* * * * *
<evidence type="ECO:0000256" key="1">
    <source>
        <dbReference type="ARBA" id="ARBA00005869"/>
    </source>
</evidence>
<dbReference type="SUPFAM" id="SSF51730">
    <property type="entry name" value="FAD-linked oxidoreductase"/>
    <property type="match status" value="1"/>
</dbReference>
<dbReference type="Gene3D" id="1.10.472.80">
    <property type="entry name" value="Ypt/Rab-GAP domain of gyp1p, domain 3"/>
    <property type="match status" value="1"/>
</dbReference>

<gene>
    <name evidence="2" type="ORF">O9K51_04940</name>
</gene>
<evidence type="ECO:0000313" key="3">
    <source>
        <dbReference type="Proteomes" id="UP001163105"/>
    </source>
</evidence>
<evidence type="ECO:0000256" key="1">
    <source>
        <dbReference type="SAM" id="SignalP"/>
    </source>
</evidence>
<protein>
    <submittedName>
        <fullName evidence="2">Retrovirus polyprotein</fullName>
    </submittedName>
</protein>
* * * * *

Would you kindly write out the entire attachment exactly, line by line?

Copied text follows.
<evidence type="ECO:0000256" key="1">
    <source>
        <dbReference type="ARBA" id="ARBA00005869"/>
    </source>
</evidence>
<dbReference type="SUPFAM" id="SSF51730">
    <property type="entry name" value="FAD-linked oxidoreductase"/>
    <property type="match status" value="1"/>
</dbReference>
<dbReference type="Gene3D" id="1.10.472.80">
    <property type="entry name" value="Ypt/Rab-GAP domain of gyp1p, domain 3"/>
    <property type="match status" value="1"/>
</dbReference>

<gene>
    <name evidence="2" type="ORF">O9K51_04940</name>
</gene>
<evidence type="ECO:0000313" key="3">
    <source>
        <dbReference type="Proteomes" id="UP001163105"/>
    </source>
</evidence>
<evidence type="ECO:0000256" key="1">
    <source>
        <dbReference type="SAM" id="SignalP"/>
    </source>
</evidence>
<protein>
    <submittedName>
        <fullName evidence="2">Retrovirus polyprotein</fullName>
    </submittedName>
</protein>